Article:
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Film Review: Fantastic Beasts and Where to Find Them

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So… Fantastic Beasts and Where to Find Them, aka the film absolutely nobody asked for, but good old J. K. is going to shove down our throats anyway, right?

That’s certainly the opinion I’ve heard voiced the most, and I too was amongst the naysayers, but I have to admit that albeit reluctantly I was charmed. Charmed.

We start off with a slightly clunky newspaper clipping montage to set the scene: New York in the ‘20s. It’s exposition for those less than engaged fans who haven’t read up on the history of magic in North America on Pottermore, so we’ll forgive it. It also introduces the fact that Grindelwald is on the loose. Remember Dumbledore’s old bosom buddy who turned out to basically be a magic Nazi? Yeah, that’s who we’re dealing with here. Basically Voldemort mark 1 is on the loose, and there’s a mysterious beast causing havoc in New York. Cue our hero.

National treasure Eddie Redmayne basically plays his bumbling, slightly awkward but ultimately endearing self. He’s one of those actors you forget wasn’t in the Harry Potter films anyway, so he fits right in. He sure does love those animals a whole lot, and it actually gets pretty moving at times, which sounds ridiculous, but I’m not even joking. The bulbous glowing rhino thing, the huge snake-bird things, the funny little pilfering mole thing - Redmayne acts the hell out of having a genuine emotional connection to all of them.

Okay, fine, I’m downplaying for comedic effect - the beasts were pretty fantastic. The filmmakers certainly didn’t pass up the opportunity to go wild with their imaginations and come up with some cool little critters. Cinematographically, though the streets of NYC in November are pretty drab, we’re treated to some incredible shots of these animals in their natural landscapes - it really is something to see!

Rowling also didn’t skimp on new magical concepts. The Magical Congress of the United States of America, aka McUSA (which they say out loud like it’s a Scottish name… wild) is totally as dysfunctional and ridiculous as the Ministry of Magic. I won’t spoil you, but be warned - their justice system is pretty dark, even for the 1920s. Their president’s role is arbitrary in the film and seemingly in her whole administration, but Carmen Ejogo gets to sport some fabulous outfits. More plot-relevant is Colin Farrell’s tall dark and mysterious auror character, whose hunt for the beast leads him to the undoubted star of the film: Ezra Miller as creepy orphan Credence. We all saw We Need to Talk About Kevin, we know the guy’s good, but it really is startling how good he is here.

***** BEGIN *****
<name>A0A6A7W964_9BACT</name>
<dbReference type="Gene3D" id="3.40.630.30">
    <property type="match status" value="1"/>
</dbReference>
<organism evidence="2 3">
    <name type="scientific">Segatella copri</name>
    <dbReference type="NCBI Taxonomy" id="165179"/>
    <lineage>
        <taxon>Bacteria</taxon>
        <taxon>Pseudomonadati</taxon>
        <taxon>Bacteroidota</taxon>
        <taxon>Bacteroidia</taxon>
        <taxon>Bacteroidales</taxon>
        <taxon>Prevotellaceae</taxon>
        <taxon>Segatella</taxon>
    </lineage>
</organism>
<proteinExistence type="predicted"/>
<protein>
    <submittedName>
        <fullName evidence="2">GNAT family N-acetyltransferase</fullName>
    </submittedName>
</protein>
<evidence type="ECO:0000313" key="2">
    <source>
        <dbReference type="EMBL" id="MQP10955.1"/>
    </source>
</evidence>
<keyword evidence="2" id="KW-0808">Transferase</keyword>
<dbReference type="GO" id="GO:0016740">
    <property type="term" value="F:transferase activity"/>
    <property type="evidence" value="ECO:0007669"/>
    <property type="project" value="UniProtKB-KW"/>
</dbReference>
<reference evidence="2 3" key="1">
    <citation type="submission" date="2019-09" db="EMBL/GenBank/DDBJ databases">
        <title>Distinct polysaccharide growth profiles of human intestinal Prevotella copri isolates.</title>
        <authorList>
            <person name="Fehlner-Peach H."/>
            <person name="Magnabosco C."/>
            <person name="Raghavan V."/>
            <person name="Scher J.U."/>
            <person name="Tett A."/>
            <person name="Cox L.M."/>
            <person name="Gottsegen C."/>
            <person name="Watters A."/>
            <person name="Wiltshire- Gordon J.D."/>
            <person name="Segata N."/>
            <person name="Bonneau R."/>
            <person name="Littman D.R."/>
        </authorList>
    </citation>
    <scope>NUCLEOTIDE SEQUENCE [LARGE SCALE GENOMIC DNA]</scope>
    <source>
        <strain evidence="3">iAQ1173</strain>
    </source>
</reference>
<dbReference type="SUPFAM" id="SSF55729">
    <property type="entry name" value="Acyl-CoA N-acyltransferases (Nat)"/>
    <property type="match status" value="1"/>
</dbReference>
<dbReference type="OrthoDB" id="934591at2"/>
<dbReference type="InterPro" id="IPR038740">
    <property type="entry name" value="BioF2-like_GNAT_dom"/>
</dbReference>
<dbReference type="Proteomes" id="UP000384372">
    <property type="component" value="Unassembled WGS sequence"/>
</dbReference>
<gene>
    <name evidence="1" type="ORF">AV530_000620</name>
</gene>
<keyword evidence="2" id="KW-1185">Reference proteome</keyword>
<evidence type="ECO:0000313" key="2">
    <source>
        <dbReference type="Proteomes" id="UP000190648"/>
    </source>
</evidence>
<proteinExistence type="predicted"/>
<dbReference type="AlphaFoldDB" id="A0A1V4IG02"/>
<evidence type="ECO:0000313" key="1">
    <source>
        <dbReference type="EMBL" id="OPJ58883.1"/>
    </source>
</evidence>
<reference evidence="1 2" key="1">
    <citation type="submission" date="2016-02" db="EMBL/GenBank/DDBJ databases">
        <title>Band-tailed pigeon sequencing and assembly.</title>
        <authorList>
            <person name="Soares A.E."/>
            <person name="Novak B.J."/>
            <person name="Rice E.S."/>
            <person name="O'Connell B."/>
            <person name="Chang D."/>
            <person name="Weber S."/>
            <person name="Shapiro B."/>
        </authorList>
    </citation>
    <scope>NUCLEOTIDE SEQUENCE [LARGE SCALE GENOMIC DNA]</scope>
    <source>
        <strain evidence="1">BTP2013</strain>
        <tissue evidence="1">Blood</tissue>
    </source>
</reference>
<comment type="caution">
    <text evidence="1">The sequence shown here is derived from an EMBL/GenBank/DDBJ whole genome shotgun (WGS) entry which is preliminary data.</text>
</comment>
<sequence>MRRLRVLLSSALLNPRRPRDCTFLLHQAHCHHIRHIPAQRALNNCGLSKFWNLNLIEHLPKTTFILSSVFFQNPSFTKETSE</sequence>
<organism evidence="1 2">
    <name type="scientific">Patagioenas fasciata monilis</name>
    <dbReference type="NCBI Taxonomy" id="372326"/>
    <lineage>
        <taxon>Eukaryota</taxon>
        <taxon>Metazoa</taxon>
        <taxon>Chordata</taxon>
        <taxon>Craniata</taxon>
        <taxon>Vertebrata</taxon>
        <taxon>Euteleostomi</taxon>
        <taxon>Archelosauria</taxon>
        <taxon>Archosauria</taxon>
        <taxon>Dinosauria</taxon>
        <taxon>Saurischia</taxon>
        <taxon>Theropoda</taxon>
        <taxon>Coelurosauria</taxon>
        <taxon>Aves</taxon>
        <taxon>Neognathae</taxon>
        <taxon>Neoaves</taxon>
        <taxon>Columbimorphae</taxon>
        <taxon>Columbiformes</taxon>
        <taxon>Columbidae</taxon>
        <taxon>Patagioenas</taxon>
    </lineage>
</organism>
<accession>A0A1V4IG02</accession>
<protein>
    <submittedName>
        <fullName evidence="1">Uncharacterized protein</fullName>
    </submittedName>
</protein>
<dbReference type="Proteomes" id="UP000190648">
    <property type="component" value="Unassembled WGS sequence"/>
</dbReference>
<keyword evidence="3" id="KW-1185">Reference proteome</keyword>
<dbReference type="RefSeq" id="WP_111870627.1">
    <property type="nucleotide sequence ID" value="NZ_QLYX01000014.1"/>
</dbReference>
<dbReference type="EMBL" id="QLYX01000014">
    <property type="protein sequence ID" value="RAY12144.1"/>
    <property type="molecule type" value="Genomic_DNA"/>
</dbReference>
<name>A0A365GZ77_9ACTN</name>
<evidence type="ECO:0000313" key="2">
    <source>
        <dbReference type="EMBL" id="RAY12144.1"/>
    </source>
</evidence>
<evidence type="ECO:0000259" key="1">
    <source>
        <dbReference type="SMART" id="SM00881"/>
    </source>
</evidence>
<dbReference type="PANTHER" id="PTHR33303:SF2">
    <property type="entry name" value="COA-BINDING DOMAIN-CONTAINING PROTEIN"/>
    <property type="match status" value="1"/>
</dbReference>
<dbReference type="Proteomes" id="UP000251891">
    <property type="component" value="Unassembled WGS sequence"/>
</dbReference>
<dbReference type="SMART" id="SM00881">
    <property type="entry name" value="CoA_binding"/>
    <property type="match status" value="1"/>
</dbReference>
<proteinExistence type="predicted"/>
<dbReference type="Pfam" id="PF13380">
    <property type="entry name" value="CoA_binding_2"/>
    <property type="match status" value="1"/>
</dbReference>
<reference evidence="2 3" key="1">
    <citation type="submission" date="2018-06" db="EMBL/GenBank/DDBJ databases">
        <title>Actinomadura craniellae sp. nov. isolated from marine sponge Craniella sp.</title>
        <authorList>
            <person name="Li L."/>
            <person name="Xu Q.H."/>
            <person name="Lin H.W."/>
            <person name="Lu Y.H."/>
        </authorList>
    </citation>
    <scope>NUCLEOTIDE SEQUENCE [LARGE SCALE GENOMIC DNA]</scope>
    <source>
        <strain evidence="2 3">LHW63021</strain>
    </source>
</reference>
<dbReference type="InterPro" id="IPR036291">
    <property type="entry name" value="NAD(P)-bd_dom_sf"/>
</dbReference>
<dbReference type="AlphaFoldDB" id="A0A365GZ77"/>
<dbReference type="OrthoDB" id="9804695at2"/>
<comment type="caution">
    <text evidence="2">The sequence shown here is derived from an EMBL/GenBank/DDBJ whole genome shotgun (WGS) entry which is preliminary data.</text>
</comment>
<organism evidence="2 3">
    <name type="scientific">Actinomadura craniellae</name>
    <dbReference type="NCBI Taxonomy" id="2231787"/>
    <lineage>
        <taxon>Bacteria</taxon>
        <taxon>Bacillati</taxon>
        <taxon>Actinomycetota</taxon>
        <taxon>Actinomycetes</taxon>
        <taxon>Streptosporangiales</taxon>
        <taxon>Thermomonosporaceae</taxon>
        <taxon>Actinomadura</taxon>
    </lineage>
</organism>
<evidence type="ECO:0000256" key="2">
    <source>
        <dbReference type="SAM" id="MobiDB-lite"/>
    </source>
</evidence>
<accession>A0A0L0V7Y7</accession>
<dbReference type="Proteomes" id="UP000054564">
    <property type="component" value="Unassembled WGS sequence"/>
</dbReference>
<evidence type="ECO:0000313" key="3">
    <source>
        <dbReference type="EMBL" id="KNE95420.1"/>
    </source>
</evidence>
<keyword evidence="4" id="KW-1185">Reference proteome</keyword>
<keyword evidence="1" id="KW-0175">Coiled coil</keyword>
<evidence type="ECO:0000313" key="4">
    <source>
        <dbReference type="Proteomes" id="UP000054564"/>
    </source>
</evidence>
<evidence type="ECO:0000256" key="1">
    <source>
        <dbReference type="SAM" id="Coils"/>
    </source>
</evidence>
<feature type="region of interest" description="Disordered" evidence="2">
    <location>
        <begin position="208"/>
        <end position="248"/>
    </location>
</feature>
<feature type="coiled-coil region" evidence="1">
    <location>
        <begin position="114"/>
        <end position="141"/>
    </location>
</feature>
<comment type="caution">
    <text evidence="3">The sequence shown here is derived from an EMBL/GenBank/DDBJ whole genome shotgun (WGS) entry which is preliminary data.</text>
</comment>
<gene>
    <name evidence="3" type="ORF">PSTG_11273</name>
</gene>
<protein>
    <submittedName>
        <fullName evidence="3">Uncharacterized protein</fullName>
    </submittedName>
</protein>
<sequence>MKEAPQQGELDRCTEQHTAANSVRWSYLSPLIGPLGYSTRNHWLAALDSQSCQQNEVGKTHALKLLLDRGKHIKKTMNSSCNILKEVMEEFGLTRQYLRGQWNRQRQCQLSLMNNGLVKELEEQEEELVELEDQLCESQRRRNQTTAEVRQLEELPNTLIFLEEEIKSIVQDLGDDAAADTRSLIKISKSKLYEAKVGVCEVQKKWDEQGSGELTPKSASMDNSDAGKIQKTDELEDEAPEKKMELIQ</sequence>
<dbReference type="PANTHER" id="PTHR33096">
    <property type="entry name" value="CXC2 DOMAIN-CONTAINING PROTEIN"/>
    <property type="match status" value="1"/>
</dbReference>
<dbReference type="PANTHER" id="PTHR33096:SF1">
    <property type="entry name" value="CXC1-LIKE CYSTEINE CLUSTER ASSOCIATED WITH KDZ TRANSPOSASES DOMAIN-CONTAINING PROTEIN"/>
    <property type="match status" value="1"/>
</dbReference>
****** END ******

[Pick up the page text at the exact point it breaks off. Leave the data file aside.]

In some impressive actual acknowledgement of real world history by Ms Rowling, we get not only references to wizards taking part in WW1, but also a lot of talk of the Salem Witch Trials. The atmosphere of persecution plaguing the wizarding world is actually quite well done…but probably could have benefitted from a more diverse cast. Just because the magic president isn’t white, doesn’t mean everyone else has to be.

Anyway, the plot’s pretty much as convoluted as this review probably is - Newt’s trying to find his escaped creatures, with the help of No-Maj (that’s Muggle to you and me) Jacob Kowalski who was just trying to get a loan to open a bakery and somehow got caught up in this mess. Dan Fogler’s physical comedy is on point, and bonus, everything needs to get explained to him so he’s a walking exposition generator too! Also on the case is disgraced McUSA Investigator Tina Goldstein (Katherine Waterson) and her sister Queenie (Alison Sudol). The need to have one drab and serious brunette sister and one pretty blonde ditzy sister, one to get the job done and one to have the romantic subplot, is honestly pretty insulting. Like, it’s 2016.

The whole gang play their roles convincingly enough, but here’s the kicker: it’s just so hard to connect emotionally. The whole reason Harry Potter works at all is because of the thick, thick rose-tinted nostalgia glasses we all see it through. With this one, though, there’s no connection to these characters or the threat facing them. We know the magical world doesn’t get exposed in America in the 20s, because the whole series wouldn’t have happened if it had been. And I challenge you to get more emotionally attached to any single character more than you do to the little stick-insect bowtruckle that hides in Newt’s lapel - you won’t be able to. I literally had to look up every single character’s name to write this review - that’s how forgettable they are.

Honestly, that’s where the whole thing falls a little flat. There are some super interesting new magical concepts introduced, and I spent the whole time wanting to know more about them than worrying about the rivalry between the two sons of a No-Maj newspaper tycoon. The world building was always going to be impressive - but unfortunately this film isn’t driven by character at all, and that’s what lets it down. The links to the Harry Potter series feel contrived - namedropping Dumbledore and Hogwarts some feeble attempt to evoke a nostalgia that isn’s relevant to this film at all. There is a mystery or two left up in the air (watch out for Zoe Kravitz… ), but it looks like we’re going to have to sit through another four films, so there’s plenty of time to clear all that up.

Overall an enjoyable film, but low expectations definitely helped towards that. Not groundbreaking, nothing like Harry Potter at all, but you’re kind of obliged to watch it. It’s certainly not as franchise-ruining as everyone thought it was going to be, let’s put it that way.

Fantastic Beasts and Where to Find Them is released in the UK this Friday. 

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